“The law is violated only if the main purpose of the purchase or acquisition of control by assignment of the object in action is to enable the lawyer to bring an action against it. The law does not include a case in which another purpose caused the purchase and the intention to pursue was only accidental and contingent” (Sprung v. Jaffe, loc. cit., 544, 169 N.Y.S.2d 456, 147 N.E.2d 6, citing Moses v. McDivitt, 88 N.Y. 62, loc. cit.). A museum has filed a lawsuit seeking the return of Donald Campbell`s restored blue bird, which sank into the depths of Coniston Water 54 years ago. The case-law of that court shows that, although that court has been prepared to rule that an action is not legally open *735 (see Fairchild Hiller Corp. v.
McDonnell Douglas Corp., 28 NY2d 325; see also Avalon, L.L.C. v. Coronet Props. Co., 248 AD2d 311), was reluctant to declare that a legal action is legally champertous (see Sprung v Jaffe, 3 NY2d 539 ; see also Moses v McDivitt, 88 NY 62 ). This cautious approach is consistent with the limited scope of the Champerty doctrine as it originally appeared and developed in the Anglo-American legal system. Smith told us, “We promised our sponsors and donors a boat that works, and our volunteers sweated blood and tears in the process. We built the difficult half, a very complex assembly, but if we have to disassemble it, we will remove all our parts and return theirs. We will put it back in place as soon as it falls. We would be happy to take legal action to bring us to the table.
Let them move forward. Contrary to the Appeals Division`s conclusion, neither the plain language nor the legislative history of the General Bail Act § 13-107 requires a purchaser to prove his own damage in order to assert a claim for damages. First, as in all cases requiring legal interpretation, we begin by examining the clear meaning of the law (see Palmer v. Van Santvoord, 153 N.Y. 612, 615-616, 47 N.E. 915,1897; see also Majewski v. Broadalbin-Perth Cent. School Dist., 91 N.Y.2d 577, 583, 673 N.Y.S.2d 966, 696 N.E.2d 978  ). Article 13-107 of the General Law on Debt Securities states in a relevant section: “Unless expressly reserved in writing, the transfer of an obligation to the purchaser transfers all claims or claims of the assignor [sic], whether or not such claims or claims are known, * * * (b) for damages against the trustee or depositary on the basis of an obligation under which such a bond was issued or pending. (Subd. .) In Fairchild Hiller Corp. v.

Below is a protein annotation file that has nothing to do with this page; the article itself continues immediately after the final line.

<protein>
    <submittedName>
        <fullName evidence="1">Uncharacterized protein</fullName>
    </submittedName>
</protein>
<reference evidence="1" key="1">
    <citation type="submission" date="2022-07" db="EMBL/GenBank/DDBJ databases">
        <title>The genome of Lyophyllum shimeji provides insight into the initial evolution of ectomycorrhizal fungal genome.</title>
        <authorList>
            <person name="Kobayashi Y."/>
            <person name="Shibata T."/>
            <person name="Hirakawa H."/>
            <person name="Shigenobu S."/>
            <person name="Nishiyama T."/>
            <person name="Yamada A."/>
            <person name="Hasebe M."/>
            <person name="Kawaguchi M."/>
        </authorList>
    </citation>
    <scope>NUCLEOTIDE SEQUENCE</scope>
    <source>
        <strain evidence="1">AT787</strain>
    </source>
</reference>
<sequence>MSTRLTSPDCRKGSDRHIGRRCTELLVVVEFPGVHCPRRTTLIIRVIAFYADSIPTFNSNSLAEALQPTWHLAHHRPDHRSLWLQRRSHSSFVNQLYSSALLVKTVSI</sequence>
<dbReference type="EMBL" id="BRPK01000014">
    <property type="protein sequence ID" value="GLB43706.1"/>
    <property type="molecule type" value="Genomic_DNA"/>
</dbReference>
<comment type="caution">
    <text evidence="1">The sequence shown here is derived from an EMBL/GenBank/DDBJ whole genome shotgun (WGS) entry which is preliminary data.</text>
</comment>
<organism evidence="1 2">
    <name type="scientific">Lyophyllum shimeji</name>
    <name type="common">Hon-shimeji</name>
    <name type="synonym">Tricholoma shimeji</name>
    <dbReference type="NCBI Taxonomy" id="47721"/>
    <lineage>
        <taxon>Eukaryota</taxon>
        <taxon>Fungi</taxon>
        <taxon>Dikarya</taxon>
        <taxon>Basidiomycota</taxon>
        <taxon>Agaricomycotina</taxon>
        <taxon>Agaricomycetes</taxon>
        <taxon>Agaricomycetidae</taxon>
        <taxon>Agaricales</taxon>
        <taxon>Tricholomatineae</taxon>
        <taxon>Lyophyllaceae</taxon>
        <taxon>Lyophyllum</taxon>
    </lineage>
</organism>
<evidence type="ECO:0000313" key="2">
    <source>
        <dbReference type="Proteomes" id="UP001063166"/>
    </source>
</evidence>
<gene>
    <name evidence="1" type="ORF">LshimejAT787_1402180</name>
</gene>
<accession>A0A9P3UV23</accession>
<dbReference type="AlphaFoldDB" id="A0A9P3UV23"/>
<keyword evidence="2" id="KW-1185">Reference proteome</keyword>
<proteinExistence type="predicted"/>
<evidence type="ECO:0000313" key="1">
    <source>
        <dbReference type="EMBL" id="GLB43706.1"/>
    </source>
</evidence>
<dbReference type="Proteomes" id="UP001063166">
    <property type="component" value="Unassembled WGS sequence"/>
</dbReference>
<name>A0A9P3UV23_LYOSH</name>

McDonnell Douglas Corp. (loc. cit.), we first examined the actions of a non-lawyer under the Champerty Act of *736 at issue in this case. Fairchild noted that the acquisition of the receivable was a random part of the transaction, where the primary objective was to acquire the business assets of another company. That court found that Champerty`s defense was properly dismissed because “the undisputed facts ***, as they result from the extensive discovery prior to the trial, prove that Fairchild did not receive the assignment of the claim for the sole and primary purpose of bringing an action for assignment” (Fairchild Hiller Corp. v. McDonnell Douglas Corp., 28 NY2d, at 330, above [emphasis added]). Therefore, Fairchild appears to have sparked the debate about the “sole purpose” rather than the “main purpose” that fuels the legal issue in this case. The museum has now requested the return of the boat after their relationship “collapsed” and a bitter legal battle broke out between the two sides.
“Champerty” as an art concept emerged from this practice to describe the medieval situation in which someone acquired a stake in a lawsuit as part of a legal dispute and agreed to bear the costs, but also to share the benefits if the lawsuit was successful. The most important legal battle of that time was over land, and a person who bought lawsuits could acquire a partial stake in land ownership, a cherished power game. The stain on the process arose because the purchase price was usually well below the value of the potential land acquisition, a transaction steeped in speculation related to the “sin” of usury and the associated legal prohibitions. However, the champerty transaction circumvented strict prohibitive laws regarding usury (see id., pp. 60-61, 67). We conclude that the fundamental intention to bring legal proceedings in respect of that claim had to be, at least, the main objective, if not the only motivation, of the completion of the transaction in order to establish a continuation in the acquisition of rights, which would then be annulled, and the resolution of the issue at issue. The words “sole” and “primary” are not synonymous in general or in law. A goal that is the only goal is necessarily the main goal. However, a goal that is primary is not necessarily the only goal (see People v Lopez, 73 NY2d 214, 219 [“two main objectives”]). However, the distinction is without legal difference if the “primary” element is present.